Are ‘consumer’ students reluctant to engage?
This got us thinking about the ‘students of today’, and how different their experience is to our own. After all, we went to university back before 50% participation, tuition fees, uncapped student numbers and competition for our ‘custom’. Nobody mentioned employability skills, it didn’t occur to us that we might not get a ‘graduate job’, and we certainly didn’t know if our institution had good ‘graduate outcomes’.
Now – particularly in England – the policy discourse focuses on students as consumers, ensuring value for money, and graduate earnings as a key indicator of institutional quality.
The Office for Students guide to the Teaching Excellence & Graduate Outcomes Framework (TEF) tells us: ‘Students invest significant amounts of time and money in their higher education. They rightly expect a high-quality academic experience.’[i] This is undoubtedly true, but HE colleagues tell us that, in seeking to measure that experience, the TEF fails to recognise different starting points, aspirations and career preferences, not to mention the wider benefits of HE. Some also worry that there is a growing sense of entitlement among students, and an unwillingness to put in extra or unexpected effort.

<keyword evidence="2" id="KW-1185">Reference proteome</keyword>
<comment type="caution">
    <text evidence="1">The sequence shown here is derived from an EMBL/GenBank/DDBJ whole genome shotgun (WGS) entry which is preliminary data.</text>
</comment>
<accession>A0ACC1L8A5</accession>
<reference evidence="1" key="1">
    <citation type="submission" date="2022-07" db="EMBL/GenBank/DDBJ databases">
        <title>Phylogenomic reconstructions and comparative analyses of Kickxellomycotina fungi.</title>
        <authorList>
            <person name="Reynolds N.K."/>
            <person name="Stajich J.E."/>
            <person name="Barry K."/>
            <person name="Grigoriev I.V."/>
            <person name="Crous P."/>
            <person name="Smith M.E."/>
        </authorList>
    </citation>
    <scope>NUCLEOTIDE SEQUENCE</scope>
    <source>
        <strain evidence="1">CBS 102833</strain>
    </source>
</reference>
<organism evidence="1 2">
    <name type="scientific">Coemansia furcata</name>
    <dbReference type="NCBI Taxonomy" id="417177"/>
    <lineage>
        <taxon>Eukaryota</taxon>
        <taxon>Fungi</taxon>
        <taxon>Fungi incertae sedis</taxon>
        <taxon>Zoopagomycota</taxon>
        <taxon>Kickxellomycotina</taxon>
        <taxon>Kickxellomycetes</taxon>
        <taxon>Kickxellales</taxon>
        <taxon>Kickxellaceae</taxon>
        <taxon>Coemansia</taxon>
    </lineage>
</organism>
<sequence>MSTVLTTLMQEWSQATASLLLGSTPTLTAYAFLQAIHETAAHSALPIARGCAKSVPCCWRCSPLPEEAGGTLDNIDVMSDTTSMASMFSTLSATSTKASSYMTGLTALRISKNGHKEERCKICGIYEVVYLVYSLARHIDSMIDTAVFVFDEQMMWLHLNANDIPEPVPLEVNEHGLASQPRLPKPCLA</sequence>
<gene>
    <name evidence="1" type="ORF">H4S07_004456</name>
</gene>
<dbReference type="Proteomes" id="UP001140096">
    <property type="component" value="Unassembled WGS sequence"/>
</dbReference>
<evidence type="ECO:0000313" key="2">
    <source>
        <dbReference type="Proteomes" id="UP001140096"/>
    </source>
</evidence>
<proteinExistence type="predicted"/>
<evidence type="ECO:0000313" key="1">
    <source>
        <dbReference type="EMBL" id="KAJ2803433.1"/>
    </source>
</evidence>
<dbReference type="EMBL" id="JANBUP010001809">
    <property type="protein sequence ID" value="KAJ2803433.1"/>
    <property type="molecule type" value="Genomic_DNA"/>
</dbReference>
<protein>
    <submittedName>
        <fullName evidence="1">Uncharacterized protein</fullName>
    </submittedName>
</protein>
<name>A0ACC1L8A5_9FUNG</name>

[i] OfS (2019) The Teaching Excellence & Student Outcomes Framework (TEF): A short guide to the awards. https://www.officeforstudents.org.uk/media/0c6bd23e-57b8-4f22-a236-fb27346cde6e/tef_short_guide_-june_2019_final.pdf